Despite the grey weather, Avebury was our destination last weekend. The pathways were muddy, many closed due to soil erosion, and the sky threatened rain. Still, once we got going, it was worth it. The dried up trenches alongside the fields had filled with water and there was a crescent-shaped moat around Silbury Hill.
It's wet out. Silbury Hill is surrounded by a crescent-shaped moat and the nearby streams have swelled. #outdoors #nature #dogwalk #igerswiltshire #southwest #swisbest #timeforwiltshire #visitengland #england #rural #walking #visitwiltshire #keepitwild #history #water #reflection #avebury #wiltshire #instabritain #touristengland
The route to West Kennett Long Barrow, a neolithic tomb, was slick and slippery. Rapeseed was growing in the surrounding fields, a thick cabbage-y smell. It was reassuring to know that something was growing, after all the snow. As we drew closer to the ancient burial site, I heard music. An odd, trance-like song with irregular beats. Druids, I thought. We see them on the hills around Avebury, dancing and chanting – “ALL HAIL THE CORN KING” – or leaving old Norse symbols on the stones in chalk.
We ventured inside the tomb as far as we dared. The stones were warm, in contrast to the cold winds outside. Incense was burning and one man sat alone in the shadows, playing an instrument I did not recognise and could not describe. Magic. There are many old traditions in the South West, from wassailing in orchards to pilgrimages up Glastonbury Tor. There’s a sense that the landscape is sleeping and one day will wake up to reveal all it’s secrets.
What a stunning, beautiful day. I could have walked for miles more. #wiltshire #autumn #wiltshireautumn17 #fall #outdoors #nature #westkennet #history #sky #igerswiltshire #igerswiltshireEARTH #timeforwiltshire #visitwiltshire #visitengland #england #walking #dogwalk #nationaltrust #englishheritage #countryside #photosofengland #photosofwiltshire #instabritain
The song played by the druid never seemed to end, it simply bled into another, with no discernible tune. There was a church-like atmosphere and no one spoke. Unwilling to intrude, we walked to the Avenue, past trees strung with prayer ribbons, and into Avebury’s heart. Music followed us, for the local campanologists were practising in the church tower, with the odd rogue bell to disturb the melody.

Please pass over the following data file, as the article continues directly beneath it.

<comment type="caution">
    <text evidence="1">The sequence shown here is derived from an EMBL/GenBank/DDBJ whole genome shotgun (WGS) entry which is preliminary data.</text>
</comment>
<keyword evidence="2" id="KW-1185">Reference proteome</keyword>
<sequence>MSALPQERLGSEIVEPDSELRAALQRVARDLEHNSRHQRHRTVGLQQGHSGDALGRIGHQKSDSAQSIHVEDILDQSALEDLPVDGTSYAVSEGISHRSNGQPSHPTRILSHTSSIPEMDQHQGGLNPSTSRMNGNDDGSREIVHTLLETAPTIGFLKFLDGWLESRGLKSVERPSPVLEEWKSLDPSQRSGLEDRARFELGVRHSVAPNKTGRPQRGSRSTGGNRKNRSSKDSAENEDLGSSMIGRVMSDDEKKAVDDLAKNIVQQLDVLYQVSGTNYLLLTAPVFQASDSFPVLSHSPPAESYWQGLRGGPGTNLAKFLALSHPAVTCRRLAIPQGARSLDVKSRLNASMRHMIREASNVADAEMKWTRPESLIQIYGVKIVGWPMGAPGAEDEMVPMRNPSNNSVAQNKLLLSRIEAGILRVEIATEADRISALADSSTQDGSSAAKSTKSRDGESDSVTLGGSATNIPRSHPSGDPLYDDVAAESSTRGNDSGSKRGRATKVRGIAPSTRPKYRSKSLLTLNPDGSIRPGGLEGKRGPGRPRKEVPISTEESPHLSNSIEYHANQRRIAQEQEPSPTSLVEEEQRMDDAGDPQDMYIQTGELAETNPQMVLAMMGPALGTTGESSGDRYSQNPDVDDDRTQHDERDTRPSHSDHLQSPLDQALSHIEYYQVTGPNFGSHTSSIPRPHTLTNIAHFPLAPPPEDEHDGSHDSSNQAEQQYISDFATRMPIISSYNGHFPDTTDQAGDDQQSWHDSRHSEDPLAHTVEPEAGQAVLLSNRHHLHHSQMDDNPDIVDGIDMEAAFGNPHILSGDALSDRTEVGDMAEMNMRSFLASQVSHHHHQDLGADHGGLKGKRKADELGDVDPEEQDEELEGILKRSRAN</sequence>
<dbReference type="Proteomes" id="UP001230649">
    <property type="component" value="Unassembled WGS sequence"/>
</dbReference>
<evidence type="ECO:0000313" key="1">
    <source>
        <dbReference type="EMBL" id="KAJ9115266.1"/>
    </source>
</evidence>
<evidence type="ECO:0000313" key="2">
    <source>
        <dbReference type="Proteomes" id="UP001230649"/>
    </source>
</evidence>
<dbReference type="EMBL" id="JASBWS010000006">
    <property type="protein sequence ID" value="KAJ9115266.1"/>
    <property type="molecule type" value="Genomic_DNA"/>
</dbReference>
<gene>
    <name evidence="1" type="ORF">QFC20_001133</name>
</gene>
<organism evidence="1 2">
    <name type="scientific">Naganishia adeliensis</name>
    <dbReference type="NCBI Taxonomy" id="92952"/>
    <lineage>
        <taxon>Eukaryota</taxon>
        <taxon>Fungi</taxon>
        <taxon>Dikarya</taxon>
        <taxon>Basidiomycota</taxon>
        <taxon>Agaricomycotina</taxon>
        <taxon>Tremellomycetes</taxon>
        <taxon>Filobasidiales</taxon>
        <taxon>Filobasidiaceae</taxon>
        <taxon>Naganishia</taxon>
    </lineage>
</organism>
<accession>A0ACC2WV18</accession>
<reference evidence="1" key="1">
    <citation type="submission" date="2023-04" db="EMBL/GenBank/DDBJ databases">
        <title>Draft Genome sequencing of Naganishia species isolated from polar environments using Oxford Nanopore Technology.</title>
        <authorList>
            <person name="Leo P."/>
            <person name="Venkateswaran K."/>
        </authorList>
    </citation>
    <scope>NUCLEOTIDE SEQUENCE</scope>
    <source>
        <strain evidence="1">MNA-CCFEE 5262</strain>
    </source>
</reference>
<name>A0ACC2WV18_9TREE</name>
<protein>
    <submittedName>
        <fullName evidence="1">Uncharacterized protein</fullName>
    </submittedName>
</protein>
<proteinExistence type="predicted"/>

Circular Avebury and West Kennett Walk:
- Park in Avebury’s National Trust car park, free to members, and cross the road, A4361. Follow the path alongside the river (don’t turn right at the bridge) and keep going until you reach another road, the A4. Silbury Hill will be on your right.
- Cross the A4. There will be a gate on the left and an information board about West Kennett Long Barrow. Follow the path through two fields, the last a small hill. At the top is the neolithic tomb. Dogs are allowed, although keep them on the lead due to the steep drops around the UNESCO site.
- Double back on yourself and cross the A4. Walk through the first field and turn right (do not go through the stile/kissing gate). You’ll see a grassy track where the path has been worn away by walkers. It’s a steep hill, however the view is spectacular. Follow the path and it will take you downwards, to another gate (with signposts). On your left will be the Avenue.
- Walk down the Avenue, with its stones on either side, and follow the path through Avebury, crossing the road twice at various intervals. Explore at your leisure. Head into the village and you’ll find the National Trust café – and cream teas – before returning to the car park via the main (signposted) path.
Note: In wetter months, the main paths around Avebury and through the Avenue may be closed to protect the ancient landscape from soil erosion. Take the road instead, which can offer a different (and equally interesting) view.
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